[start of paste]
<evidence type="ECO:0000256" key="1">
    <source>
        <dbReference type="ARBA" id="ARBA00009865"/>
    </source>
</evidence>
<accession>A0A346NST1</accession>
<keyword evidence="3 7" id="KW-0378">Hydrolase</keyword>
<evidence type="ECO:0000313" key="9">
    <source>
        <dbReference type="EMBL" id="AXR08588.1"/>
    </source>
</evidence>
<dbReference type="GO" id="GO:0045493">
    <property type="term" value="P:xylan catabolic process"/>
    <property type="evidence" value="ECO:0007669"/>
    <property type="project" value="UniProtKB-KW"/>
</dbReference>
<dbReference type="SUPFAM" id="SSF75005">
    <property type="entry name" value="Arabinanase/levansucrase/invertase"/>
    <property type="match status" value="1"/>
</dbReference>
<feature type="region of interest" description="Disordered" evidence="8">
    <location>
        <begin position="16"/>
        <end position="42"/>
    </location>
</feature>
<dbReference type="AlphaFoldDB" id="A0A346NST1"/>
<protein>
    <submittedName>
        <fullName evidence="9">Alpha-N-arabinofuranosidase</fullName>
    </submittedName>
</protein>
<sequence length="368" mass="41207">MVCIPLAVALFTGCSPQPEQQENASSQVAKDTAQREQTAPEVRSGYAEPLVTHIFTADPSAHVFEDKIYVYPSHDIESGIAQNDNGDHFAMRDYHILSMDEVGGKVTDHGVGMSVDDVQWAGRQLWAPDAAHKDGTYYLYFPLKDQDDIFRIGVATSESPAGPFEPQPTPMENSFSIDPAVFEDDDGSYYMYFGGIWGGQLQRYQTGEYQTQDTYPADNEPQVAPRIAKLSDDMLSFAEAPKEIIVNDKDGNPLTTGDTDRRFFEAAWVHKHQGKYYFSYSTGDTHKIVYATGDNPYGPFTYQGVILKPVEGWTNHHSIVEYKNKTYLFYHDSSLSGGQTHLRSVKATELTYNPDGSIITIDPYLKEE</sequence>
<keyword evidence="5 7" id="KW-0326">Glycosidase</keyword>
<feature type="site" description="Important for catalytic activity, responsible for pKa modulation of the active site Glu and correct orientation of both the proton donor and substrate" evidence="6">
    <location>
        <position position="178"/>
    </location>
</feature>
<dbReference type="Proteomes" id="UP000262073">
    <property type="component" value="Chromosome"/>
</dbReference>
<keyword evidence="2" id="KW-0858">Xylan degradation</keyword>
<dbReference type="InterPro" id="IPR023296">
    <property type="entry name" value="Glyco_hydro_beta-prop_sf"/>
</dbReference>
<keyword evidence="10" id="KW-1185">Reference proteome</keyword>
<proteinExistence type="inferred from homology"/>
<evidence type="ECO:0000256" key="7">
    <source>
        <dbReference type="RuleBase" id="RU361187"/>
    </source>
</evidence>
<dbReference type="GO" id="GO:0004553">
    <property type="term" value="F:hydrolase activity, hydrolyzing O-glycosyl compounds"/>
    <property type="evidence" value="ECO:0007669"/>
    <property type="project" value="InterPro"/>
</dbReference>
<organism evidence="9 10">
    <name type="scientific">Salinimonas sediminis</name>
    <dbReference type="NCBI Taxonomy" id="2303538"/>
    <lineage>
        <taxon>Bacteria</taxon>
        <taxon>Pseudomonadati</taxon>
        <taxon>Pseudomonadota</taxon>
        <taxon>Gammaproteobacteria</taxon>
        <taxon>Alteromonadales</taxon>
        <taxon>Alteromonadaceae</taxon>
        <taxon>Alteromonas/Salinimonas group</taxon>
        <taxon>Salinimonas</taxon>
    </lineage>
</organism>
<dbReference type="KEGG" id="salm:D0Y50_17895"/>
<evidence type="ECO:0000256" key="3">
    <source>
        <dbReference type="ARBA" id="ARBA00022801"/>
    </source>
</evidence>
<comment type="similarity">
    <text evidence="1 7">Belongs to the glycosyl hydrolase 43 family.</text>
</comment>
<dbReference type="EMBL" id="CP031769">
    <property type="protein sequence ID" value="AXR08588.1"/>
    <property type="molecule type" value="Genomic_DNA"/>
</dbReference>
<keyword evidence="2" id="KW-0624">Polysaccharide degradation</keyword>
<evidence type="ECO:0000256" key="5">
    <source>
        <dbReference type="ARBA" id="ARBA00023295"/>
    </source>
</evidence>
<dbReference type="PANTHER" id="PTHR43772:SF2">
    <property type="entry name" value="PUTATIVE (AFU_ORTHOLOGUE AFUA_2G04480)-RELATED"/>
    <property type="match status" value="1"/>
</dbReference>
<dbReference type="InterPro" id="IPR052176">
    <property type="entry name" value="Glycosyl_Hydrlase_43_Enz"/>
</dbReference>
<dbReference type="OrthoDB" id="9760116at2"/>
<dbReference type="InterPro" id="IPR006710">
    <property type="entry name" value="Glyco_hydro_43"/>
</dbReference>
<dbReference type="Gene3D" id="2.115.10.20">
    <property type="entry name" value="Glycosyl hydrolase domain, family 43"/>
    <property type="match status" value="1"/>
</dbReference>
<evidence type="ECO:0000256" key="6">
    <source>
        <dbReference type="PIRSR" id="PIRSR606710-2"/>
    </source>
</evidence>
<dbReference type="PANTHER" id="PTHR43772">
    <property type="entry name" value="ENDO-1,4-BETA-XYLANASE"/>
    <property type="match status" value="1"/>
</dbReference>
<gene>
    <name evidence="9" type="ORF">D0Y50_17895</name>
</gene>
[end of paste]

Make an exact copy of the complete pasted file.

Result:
<evidence type="ECO:0000256" key="1">
    <source>
        <dbReference type="ARBA" id="ARBA00009865"/>
    </source>
</evidence>
<accession>A0A346NST1</accession>
<keyword evidence="3 7" id="KW-0378">Hydrolase</keyword>
<evidence type="ECO:0000313" key="9">
    <source>
        <dbReference type="EMBL" id="AXR08588.1"/>
    </source>
</evidence>
<dbReference type="GO" id="GO:0045493">
    <property type="term" value="P:xylan catabolic process"/>
    <property type="evidence" value="ECO:0007669"/>
    <property type="project" value="UniProtKB-KW"/>
</dbReference>
<dbReference type="SUPFAM" id="SSF75005">
    <property type="entry name" value="Arabinanase/levansucrase/invertase"/>
    <property type="match status" value="1"/>
</dbReference>
<feature type="region of interest" description="Disordered" evidence="8">
    <location>
        <begin position="16"/>
        <end position="42"/>
    </location>
</feature>
<dbReference type="AlphaFoldDB" id="A0A346NST1"/>
<protein>
    <submittedName>
        <fullName evidence="9">Alpha-N-arabinofuranosidase</fullName>
    </submittedName>
</protein>
<sequence length="368" mass="41207">MVCIPLAVALFTGCSPQPEQQENASSQVAKDTAQREQTAPEVRSGYAEPLVTHIFTADPSAHVFEDKIYVYPSHDIESGIAQNDNGDHFAMRDYHILSMDEVGGKVTDHGVGMSVDDVQWAGRQLWAPDAAHKDGTYYLYFPLKDQDDIFRIGVATSESPAGPFEPQPTPMENSFSIDPAVFEDDDGSYYMYFGGIWGGQLQRYQTGEYQTQDTYPADNEPQVAPRIAKLSDDMLSFAEAPKEIIVNDKDGNPLTTGDTDRRFFEAAWVHKHQGKYYFSYSTGDTHKIVYATGDNPYGPFTYQGVILKPVEGWTNHHSIVEYKNKTYLFYHDSSLSGGQTHLRSVKATELTYNPDGSIITIDPYLKEE</sequence>
<keyword evidence="5 7" id="KW-0326">Glycosidase</keyword>
<feature type="site" description="Important for catalytic activity, responsible for pKa modulation of the active site Glu and correct orientation of both the proton donor and substrate" evidence="6">
    <location>
        <position position="178"/>
    </location>
</feature>
<dbReference type="Proteomes" id="UP000262073">
    <property type="component" value="Chromosome"/>
</dbReference>
<keyword evidence="2" id="KW-0858">Xylan degradation</keyword>
<dbReference type="InterPro" id="IPR023296">
    <property type="entry name" value="Glyco_hydro_beta-prop_sf"/>
</dbReference>
<keyword evidence="10" id="KW-1185">Reference proteome</keyword>
<proteinExistence type="inferred from homology"/>
<evidence type="ECO:0000256" key="7">
    <source>
        <dbReference type="RuleBase" id="RU361187"/>
    </source>
</evidence>
<dbReference type="GO" id="GO:0004553">
    <property type="term" value="F:hydrolase activity, hydrolyzing O-glycosyl compounds"/>
    <property type="evidence" value="ECO:0007669"/>
    <property type="project" value="InterPro"/>
</dbReference>
<organism evidence="9 10">
    <name type="scientific">Salinimonas sediminis</name>
    <dbReference type="NCBI Taxonomy" id="2303538"/>
    <lineage>
        <taxon>Bacteria</taxon>
        <taxon>Pseudomonadati</taxon>
        <taxon>Pseudomonadota</taxon>
        <taxon>Gammaproteobacteria</taxon>
        <taxon>Alteromonadales</taxon>
        <taxon>Alteromonadaceae</taxon>
        <taxon>Alteromonas/Salinimonas group</taxon>
        <taxon>Salinimonas</taxon>
    </lineage>
</organism>
<dbReference type="KEGG" id="salm:D0Y50_17895"/>
<evidence type="ECO:0000256" key="3">
    <source>
        <dbReference type="ARBA" id="ARBA00022801"/>
    </source>
</evidence>
<comment type="similarity">
    <text evidence="1 7">Belongs to the glycosyl hydrolase 43 family.</text>
</comment>
<dbReference type="EMBL" id="CP031769">
    <property type="protein sequence ID" value="AXR08588.1"/>
    <property type="molecule type" value="Genomic_DNA"/>
</dbReference>
<keyword evidence="2" id="KW-0624">Polysaccharide degradation</keyword>
<evidence type="ECO:0000256" key="5">
    <source>
        <dbReference type="ARBA" id="ARBA00023295"/>
    </source>
</evidence>
<dbReference type="PANTHER" id="PTHR43772:SF2">
    <property type="entry name" value="PUTATIVE (AFU_ORTHOLOGUE AFUA_2G04480)-RELATED"/>
    <property type="match status" value="1"/>
</dbReference>
<dbReference type="InterPro" id="IPR052176">
    <property type="entry name" value="Glycosyl_Hydrlase_43_Enz"/>
</dbReference>
<dbReference type="OrthoDB" id="9760116at2"/>
<dbReference type="InterPro" id="IPR006710">
    <property type="entry name" value="Glyco_hydro_43"/>
</dbReference>
<dbReference type="Gene3D" id="2.115.10.20">
    <property type="entry name" value="Glycosyl hydrolase domain, family 43"/>
    <property type="match status" value="1"/>
</dbReference>
<evidence type="ECO:0000256" key="6">
    <source>
        <dbReference type="PIRSR" id="PIRSR606710-2"/>
    </source>
</evidence>
<dbReference type="PANTHER" id="PTHR43772">
    <property type="entry name" value="ENDO-1,4-BETA-XYLANASE"/>
    <property type="match status" value="1"/>
</dbReference>
<gene>
    <name evidence="9" type="ORF">D0Y50_17895</name>
</gene>